The first obvious thing I noticed was that gold coins were expensive. Fortunately, I was making money by working on the school paper, so I could consider the top of the line, which looked to be a Saint-Gaudens double eagle. Actually, I could have opted for a Coronet Head double eagle, but how can anyone resist the Saint-Gaudens double eagle design at essentially the same price?
By the time I had figured it all out, my Saint-Gaudens double eagle was going to run me about $75. That would put a strain on my finances, but I was still determined I was going to have a double eagle.
In my life, I have spent a lot of nervous time waiting for important packages to arrive. A mixed roll of Indian Head cents was high on that list once, but nothing was any worse than waiting for my Saint-Gaudens double eagle. It turned out to be worth the wait.
It is really hard to put into words just how good your first Saint-Gaudens double eagle in your hand makes you feel. That is one reason I was happy with my about uncirculated example.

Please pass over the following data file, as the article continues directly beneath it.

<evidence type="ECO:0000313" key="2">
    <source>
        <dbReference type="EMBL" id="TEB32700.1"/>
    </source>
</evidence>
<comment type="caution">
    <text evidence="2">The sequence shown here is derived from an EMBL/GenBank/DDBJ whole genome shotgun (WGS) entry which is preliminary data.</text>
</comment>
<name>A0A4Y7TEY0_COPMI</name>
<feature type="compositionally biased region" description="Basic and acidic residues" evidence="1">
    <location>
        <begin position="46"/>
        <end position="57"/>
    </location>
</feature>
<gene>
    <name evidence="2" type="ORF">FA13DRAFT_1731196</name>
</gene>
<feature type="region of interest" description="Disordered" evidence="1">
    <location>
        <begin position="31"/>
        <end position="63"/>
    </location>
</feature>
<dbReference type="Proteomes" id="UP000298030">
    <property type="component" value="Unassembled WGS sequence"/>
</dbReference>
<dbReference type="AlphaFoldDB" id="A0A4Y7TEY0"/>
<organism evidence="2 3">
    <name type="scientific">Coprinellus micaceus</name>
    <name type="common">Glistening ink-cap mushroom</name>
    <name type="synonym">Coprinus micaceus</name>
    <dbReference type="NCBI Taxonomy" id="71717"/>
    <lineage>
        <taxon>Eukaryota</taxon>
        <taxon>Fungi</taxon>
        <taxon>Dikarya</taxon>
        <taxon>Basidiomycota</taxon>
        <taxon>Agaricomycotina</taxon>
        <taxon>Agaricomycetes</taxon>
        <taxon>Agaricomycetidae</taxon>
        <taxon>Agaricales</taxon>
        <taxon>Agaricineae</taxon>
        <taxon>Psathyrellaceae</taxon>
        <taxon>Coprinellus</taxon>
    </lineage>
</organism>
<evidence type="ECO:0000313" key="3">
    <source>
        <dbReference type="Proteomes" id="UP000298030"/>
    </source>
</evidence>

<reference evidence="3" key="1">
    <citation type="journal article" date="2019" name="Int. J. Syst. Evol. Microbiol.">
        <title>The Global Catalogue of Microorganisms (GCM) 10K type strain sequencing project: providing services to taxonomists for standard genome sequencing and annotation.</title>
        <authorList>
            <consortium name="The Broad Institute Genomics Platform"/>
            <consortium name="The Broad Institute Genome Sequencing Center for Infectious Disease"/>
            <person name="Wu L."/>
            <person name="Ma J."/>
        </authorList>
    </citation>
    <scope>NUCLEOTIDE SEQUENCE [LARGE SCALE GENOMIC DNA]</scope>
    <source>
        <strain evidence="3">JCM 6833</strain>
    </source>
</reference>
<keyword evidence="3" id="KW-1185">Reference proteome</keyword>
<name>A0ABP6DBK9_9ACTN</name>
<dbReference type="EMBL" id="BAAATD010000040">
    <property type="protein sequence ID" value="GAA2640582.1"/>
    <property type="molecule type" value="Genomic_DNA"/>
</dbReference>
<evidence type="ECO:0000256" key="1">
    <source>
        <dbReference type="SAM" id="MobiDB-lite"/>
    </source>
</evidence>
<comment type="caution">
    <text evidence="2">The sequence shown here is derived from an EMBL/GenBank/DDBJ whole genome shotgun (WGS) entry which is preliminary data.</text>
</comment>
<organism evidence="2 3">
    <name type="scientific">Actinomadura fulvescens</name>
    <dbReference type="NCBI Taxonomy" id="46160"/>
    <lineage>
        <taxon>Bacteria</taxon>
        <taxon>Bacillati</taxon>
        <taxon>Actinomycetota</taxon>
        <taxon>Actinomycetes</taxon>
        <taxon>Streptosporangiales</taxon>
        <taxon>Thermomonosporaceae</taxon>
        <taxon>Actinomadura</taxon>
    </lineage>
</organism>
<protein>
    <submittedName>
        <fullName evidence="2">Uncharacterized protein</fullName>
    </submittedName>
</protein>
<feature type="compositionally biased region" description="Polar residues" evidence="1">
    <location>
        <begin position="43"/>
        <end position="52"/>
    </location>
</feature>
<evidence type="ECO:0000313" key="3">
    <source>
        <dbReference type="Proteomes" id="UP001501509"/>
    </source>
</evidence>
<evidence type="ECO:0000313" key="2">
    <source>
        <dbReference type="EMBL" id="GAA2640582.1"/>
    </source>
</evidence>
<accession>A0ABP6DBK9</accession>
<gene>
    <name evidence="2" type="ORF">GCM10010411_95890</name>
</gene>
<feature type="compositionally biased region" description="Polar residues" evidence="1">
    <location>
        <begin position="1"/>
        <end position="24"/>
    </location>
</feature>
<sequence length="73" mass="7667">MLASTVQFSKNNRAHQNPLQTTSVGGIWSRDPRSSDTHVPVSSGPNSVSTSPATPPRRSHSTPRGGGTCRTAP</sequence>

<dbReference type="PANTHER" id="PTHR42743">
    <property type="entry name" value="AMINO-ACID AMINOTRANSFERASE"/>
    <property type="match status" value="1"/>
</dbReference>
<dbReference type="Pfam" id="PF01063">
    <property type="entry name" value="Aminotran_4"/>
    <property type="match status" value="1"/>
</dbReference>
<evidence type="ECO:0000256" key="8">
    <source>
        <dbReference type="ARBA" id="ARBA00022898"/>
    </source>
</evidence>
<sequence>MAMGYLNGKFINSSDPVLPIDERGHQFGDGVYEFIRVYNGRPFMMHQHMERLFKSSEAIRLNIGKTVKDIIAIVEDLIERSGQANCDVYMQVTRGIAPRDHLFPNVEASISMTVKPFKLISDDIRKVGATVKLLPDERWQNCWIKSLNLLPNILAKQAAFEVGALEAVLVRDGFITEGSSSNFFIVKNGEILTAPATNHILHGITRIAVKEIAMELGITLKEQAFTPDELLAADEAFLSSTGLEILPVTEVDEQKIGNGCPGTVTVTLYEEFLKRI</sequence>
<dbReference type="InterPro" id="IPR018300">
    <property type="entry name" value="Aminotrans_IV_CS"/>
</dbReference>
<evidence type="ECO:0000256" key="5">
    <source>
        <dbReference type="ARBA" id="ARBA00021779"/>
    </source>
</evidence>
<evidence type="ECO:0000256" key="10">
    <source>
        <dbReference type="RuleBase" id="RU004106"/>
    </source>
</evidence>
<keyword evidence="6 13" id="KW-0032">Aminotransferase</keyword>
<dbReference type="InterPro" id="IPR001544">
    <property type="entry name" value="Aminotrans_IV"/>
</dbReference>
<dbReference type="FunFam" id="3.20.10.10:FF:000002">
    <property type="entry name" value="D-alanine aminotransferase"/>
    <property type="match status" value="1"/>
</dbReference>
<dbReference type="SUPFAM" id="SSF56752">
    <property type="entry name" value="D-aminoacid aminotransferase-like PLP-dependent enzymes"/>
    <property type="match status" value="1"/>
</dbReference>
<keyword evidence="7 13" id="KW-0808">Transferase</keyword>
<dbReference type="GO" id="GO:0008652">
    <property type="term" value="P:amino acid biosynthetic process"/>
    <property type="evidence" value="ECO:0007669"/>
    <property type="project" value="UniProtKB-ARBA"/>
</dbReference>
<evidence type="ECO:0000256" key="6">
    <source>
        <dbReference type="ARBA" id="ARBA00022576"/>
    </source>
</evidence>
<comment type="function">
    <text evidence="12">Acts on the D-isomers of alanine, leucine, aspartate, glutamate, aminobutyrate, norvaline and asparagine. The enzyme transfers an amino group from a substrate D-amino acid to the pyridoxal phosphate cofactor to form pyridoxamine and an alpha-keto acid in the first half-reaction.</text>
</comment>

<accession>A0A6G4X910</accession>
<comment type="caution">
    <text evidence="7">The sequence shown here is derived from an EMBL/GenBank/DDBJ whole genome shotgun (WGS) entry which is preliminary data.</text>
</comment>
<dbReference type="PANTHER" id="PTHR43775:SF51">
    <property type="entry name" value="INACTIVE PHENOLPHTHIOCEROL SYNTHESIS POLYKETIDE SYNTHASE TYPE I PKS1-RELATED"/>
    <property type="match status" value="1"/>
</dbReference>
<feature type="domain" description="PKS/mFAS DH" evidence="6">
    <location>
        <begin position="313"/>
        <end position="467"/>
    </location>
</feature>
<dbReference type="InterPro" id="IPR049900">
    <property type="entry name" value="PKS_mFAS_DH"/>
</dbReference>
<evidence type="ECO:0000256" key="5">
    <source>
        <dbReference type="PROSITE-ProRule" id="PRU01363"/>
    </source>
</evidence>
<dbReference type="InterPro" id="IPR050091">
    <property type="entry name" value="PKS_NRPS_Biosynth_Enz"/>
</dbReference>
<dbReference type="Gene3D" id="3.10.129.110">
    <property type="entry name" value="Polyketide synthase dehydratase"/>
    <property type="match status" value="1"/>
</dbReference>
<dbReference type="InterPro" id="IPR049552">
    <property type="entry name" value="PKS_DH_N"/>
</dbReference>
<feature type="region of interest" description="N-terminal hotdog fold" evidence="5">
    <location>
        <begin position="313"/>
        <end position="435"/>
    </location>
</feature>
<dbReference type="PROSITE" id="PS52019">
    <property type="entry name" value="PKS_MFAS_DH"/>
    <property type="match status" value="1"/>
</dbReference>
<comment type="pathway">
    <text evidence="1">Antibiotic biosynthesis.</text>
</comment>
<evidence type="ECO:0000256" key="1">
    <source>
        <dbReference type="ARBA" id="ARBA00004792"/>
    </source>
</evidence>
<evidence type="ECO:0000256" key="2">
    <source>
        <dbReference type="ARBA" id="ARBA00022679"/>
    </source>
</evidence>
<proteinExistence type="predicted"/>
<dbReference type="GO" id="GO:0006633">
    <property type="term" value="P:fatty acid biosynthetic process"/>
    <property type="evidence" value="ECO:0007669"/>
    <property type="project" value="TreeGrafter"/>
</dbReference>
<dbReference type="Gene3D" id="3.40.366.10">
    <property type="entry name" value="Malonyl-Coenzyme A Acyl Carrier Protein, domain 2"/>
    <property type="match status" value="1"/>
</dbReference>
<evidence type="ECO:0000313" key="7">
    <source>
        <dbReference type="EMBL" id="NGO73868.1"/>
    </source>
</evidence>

Without fear of it losing value, I could hold it and enjoy it. I could also show it off and I did so. My girlfriend being a coin collector, and an even more accomplished coin spender, immediately wanted one.
My European History professor, who was also my advisor, called me in for a serious heart-to-heart conversation, not about my fiasco with the French language, but rather about his interest in obtaining gold coins depicting some of the past kings and queens of England.
The worst was a friend who clearly spent far too much time watching movies. At the time, dressed all in black and riding his motorcycle, he seemed like some sort of movie character. After examining my double eagle carefully, he tried to bite it, leaving an impression on the coin. “It’s real!” he announced triumphantly, as though he had tested gold coins with his teeth all his life. I had no response although I did have a secret hope he would need major surgery on his tooth.